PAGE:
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In disk partitioning, a guest OS is simply another instance of the same operating system that can boot up for controlling a certain partitioned memory set. A virtual machine (VM) process is much different, in that a guest OS can be a different OS alternative. In VM setups, a guest OS is delivered through a virtual machine environment through a tool called a hypervisor. Again, the machine will typically have a host OS, where the guest OS will operate "within" the host OS. This can lead to limitations on file saving and other operations within the guest OS, depending on whether the guest OS is said to be "persistent."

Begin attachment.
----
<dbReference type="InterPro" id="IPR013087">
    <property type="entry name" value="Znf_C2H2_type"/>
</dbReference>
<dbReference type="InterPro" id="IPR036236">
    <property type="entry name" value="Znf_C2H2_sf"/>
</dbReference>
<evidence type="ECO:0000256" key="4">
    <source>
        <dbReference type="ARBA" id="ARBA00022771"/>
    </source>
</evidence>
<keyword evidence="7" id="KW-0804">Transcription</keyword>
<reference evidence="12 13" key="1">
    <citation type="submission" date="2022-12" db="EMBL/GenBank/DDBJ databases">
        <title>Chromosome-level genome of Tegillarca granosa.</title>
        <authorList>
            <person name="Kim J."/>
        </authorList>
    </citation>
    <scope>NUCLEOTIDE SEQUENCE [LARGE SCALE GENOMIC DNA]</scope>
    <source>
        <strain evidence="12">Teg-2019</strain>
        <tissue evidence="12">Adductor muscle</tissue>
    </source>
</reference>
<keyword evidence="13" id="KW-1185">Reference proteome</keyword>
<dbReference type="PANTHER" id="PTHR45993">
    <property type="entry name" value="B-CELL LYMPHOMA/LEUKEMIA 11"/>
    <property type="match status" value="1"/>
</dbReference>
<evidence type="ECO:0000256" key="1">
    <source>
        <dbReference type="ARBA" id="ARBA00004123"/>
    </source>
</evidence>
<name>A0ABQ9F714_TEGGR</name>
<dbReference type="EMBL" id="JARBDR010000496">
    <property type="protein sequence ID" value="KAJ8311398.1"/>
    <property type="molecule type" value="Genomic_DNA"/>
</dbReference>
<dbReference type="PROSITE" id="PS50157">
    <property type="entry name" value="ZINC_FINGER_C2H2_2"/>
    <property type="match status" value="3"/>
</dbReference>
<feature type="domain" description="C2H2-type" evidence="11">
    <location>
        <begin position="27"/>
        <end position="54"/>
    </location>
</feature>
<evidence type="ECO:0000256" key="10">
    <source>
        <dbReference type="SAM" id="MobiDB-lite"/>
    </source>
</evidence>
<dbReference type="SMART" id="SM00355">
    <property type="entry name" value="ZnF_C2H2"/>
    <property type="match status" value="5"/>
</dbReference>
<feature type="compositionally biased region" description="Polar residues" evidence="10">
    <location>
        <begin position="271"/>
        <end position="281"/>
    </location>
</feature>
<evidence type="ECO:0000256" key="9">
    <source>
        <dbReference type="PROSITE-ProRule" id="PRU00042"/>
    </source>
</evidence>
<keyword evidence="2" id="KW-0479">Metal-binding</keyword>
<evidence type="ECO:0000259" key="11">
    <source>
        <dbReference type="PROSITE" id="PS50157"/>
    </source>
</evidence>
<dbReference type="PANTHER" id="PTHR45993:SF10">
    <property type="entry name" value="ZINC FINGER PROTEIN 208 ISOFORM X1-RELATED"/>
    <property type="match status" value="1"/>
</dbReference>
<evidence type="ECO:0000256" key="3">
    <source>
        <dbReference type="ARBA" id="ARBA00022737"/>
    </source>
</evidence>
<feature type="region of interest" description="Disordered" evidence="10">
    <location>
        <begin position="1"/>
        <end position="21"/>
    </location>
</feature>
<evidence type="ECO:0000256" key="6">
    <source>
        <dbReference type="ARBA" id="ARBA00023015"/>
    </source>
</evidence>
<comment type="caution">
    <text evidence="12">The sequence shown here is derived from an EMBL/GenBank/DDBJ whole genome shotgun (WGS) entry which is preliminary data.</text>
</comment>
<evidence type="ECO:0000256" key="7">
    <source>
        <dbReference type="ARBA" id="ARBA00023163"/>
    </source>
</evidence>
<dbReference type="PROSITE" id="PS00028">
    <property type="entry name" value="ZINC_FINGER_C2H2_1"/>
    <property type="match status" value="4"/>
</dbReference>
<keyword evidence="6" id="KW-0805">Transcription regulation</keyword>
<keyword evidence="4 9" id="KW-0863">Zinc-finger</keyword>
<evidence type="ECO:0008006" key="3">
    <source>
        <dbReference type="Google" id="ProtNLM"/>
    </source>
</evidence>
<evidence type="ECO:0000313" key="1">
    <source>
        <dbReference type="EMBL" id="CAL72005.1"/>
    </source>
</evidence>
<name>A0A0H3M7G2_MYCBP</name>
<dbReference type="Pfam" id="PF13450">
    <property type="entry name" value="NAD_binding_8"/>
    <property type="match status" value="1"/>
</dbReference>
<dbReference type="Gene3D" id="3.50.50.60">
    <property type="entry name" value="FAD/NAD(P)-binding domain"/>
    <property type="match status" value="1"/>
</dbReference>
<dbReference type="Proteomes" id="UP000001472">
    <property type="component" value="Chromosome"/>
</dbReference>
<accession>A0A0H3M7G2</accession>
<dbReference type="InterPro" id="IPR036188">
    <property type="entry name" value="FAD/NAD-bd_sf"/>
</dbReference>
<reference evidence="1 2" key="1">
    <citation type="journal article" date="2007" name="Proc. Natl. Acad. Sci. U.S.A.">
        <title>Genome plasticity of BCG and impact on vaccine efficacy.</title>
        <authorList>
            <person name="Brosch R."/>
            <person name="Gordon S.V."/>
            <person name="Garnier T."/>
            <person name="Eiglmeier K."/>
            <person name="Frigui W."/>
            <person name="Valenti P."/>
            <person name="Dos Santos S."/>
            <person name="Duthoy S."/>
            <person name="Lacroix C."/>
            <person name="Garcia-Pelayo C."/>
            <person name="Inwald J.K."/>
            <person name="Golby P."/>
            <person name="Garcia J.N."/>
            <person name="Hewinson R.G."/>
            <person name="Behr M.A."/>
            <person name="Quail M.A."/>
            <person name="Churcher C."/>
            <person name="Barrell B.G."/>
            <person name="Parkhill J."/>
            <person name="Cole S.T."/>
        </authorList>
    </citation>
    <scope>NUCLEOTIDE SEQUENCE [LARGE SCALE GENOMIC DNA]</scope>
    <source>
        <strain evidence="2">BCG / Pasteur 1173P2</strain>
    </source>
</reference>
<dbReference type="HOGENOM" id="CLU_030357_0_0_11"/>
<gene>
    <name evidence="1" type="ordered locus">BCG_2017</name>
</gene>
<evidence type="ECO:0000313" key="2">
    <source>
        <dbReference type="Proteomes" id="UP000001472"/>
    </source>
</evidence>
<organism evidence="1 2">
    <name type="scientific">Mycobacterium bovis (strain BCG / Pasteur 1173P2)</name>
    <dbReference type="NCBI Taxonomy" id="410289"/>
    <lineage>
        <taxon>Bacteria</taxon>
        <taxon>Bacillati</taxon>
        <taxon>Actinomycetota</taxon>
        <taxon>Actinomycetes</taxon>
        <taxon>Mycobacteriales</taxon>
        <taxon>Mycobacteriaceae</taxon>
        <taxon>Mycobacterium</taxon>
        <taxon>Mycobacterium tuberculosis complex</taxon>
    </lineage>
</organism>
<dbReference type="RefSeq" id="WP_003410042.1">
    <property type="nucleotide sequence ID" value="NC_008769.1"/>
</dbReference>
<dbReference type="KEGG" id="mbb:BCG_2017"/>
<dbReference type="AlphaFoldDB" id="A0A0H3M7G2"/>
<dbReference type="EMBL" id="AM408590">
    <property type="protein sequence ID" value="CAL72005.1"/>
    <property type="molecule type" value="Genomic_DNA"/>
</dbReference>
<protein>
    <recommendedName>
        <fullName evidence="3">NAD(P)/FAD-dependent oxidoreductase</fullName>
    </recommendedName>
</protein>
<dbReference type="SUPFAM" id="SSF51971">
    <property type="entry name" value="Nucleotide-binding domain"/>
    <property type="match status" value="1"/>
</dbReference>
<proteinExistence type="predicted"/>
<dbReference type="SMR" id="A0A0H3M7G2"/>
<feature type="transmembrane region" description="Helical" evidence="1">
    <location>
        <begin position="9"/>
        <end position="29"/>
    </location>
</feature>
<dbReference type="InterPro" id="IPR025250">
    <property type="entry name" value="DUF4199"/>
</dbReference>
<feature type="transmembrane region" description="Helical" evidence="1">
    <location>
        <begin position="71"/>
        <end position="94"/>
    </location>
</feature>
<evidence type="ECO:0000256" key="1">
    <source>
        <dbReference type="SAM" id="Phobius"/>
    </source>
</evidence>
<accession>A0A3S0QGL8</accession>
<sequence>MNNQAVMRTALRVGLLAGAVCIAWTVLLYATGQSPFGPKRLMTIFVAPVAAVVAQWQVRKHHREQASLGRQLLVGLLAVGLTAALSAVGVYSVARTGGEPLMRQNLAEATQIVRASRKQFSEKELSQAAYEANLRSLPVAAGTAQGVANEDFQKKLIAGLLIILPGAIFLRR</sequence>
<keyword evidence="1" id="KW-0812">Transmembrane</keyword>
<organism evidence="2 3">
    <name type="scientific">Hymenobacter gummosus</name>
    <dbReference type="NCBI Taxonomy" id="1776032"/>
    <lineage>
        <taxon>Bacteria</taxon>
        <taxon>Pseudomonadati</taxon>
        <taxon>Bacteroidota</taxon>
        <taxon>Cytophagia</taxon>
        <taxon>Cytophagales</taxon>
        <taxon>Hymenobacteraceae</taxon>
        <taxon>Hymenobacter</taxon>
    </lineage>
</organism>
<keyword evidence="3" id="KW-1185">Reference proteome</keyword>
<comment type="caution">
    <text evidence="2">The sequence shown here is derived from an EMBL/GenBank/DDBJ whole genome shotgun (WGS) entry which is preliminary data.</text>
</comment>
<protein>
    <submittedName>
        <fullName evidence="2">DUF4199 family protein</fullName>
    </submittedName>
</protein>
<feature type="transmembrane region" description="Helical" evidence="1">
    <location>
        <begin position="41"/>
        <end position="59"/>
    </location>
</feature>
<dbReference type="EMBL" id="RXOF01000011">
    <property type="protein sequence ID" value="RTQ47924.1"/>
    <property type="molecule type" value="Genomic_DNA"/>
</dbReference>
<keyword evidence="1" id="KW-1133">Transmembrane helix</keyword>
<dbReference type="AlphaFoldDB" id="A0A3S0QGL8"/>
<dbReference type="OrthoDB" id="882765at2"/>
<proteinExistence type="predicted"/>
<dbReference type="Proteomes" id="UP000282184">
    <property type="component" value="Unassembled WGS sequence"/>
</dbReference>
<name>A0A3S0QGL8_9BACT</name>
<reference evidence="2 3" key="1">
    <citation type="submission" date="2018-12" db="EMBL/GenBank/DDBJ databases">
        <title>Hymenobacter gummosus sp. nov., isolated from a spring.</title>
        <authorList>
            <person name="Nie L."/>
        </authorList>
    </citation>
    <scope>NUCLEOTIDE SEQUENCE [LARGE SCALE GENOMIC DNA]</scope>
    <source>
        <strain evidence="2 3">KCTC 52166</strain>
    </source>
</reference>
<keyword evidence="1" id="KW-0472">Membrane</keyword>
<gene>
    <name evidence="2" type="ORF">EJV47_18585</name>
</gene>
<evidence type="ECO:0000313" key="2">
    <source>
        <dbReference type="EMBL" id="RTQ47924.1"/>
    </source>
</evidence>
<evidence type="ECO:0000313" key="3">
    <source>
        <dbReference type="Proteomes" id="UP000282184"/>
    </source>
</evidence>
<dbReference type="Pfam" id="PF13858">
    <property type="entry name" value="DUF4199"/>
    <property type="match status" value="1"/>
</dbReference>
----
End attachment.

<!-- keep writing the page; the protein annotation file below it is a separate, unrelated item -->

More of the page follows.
Part of the emergence of guest operating systems in VM systems has to do with the benefits provided by virtualization. These revolutions in computing coincide with the more general concept of cloud computing, where resources are delivered, rather than hosted, in physical local hardware setups. In addition, a guest OS often takes advantage of a lean OS build, where memory requirements are further alleviated. VM setups can help with licensing issues, system requirements and more, making these an attractive part of an outsourced computing service.